Rules state that the donks (I’m an insider now) must carry mining equipment: a pick, gold pan, shovel and saddle. This weighs about 16 pounds and for the mini-donkeys that’s all they need; standard-sized donkeys must add weights to a minimum of 33 pounds. The rope attaching the team can’t be longer than 15 feet and the runners don’t dress as miners, though the occasional cowboy hat may allude to an earlier era.
Like any ultramarathon, especially with elevation, endurance requires training. And in this case some animal husbandry skills as well. As a result, there are, of course, comical moments for bystanders watching when the donkey protests. Sometimes a burro will just shut down. In previous races, teams have had to drop out when this happens.
The air may be thin on oxygen up on Mosquito Pass, but the mountain views are amazing. Green and grey peaks are in all directions, the views as wild and West as some of pack animals.
This year’s winning team was Kirt Courkamp and his burro Mary Margaret, finishing the 29 miles in just over 6 hours and winning the $1,000 first place prize. These two locals won the last two years and this year won in Leadville and Buena Vista too, collectively known as the Triple Crown.
If you want to be among this elite crew, your training is two-fold. You need to condition yourself to run long distances — putting in the hours on trail runs and at high altitudes — as the pack burro race is a very challenging course.
Then there is driving a donkey. They don’t need to acclimate to the altitude or learn how to properly fuel themselves with calories and hydration to go the distance. But runners still benefit with getting as many miles together as possible.
There are techniques and personality differences among the animals that need to be m-ass-tered to have a successful run. “If the burro doesn’t trust you, or like you, or you are pushing too hard,” said Wann, “it’s not going to work.”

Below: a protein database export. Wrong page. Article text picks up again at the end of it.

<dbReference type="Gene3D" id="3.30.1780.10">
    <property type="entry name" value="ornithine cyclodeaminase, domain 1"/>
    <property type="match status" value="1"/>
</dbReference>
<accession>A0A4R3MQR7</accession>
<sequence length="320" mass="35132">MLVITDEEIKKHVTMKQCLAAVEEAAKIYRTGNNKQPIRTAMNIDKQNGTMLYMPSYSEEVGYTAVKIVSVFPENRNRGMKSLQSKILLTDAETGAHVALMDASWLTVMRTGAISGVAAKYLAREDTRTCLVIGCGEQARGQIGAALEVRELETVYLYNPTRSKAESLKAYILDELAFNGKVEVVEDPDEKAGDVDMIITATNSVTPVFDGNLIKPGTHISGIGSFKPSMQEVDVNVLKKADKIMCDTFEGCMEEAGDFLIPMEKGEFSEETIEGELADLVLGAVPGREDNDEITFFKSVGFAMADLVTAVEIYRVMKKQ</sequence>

Organizers don’t recommend it but you can show up the day before a burro pack race and rent a donkey. Amber Wann, a self described “donkey matchmaker” and wife of Brad, rents them for races and tries to match running speed and equine experience.
“Burro racing is a very mental game,” he added. “We’re navigating through some of the roughest terrain in the world and you have to build a relationship with your ass to make that happen.”
Running with a donkey is a bit of give and take, literally. Sometimes you’re pulling them, other times they’re pulling you. Uphill they can be a real ass-et if they are in the lead and pulling a bit. But going downhill, runners want to be in the lead lest they find themselves getting dragged by a fast and enthusiastic 900-pound burro which can haul ass at speeds up to 40 miles per hour.
On flats, either teammate can be in the lead, or side-by-side, but human runners are still doing the steering.
You control a donkey through their nose, pulling back on the rope to slow down, like a gas pedal of pressure-and-release to change speed. A whistle or a “hup-hup!” can get ’em goin’ and the classic “whoa” can slow ’em down. The donkey of course doesn’t know where it’s going. Humans are the “GPS for the critters,” Wann said.
Gear-wise, runners need the right shoes, clothes, running vests and fuel for an ultramarathon. And the burros, in addition to getting a clean bill of health from a vet, need the old timey mining equipment and added weight to carry.
Ass-essing risk and reward
Being tethered to a donkey adds risk of injury to runners, of course. If you trip, you can get serious road rash from getting dragged along. One year a runner bruised or broke some ribs when her burro kicked her in the chest.
The rules don’t allow runners to ride the donkey, but in the race’s history, injured runners have been carried down the mountain on their partners’ back, as they’re out of the race anyway.
Donkeys get injured too, but in 70 years of racing, not one animal has died or been injured beyond recovery.
Animal rights groups have raised eyebrows about the sport but organizers stress the humane treatment of the burros. “Any contestant mistreating his animal may be disqualified,” the race rules state. “No needles, electric prods, narcotics, clubs or whips, other than the halter rope, may be used.” But the runners’ love for their donkey partners makes this rule seemingly superfluous.
Organizers also point out that donkeys enjoy the race as much as the ultra-runners. “If you observe donkeys in the wild, they aren’t sedentary creatures,” wrote Western Pack Burro Ass-ociation member Sheri L. Thompson on the sport’s race website. “In the wild, donkeys are very trim athletic animals” and “they exercise all day long.”
“They are willing participants,” Thompson writes, alluding to the burro’s famous stubbornness. “If they don’t want to go, you can’t make them do anything.”
News credit : Cnn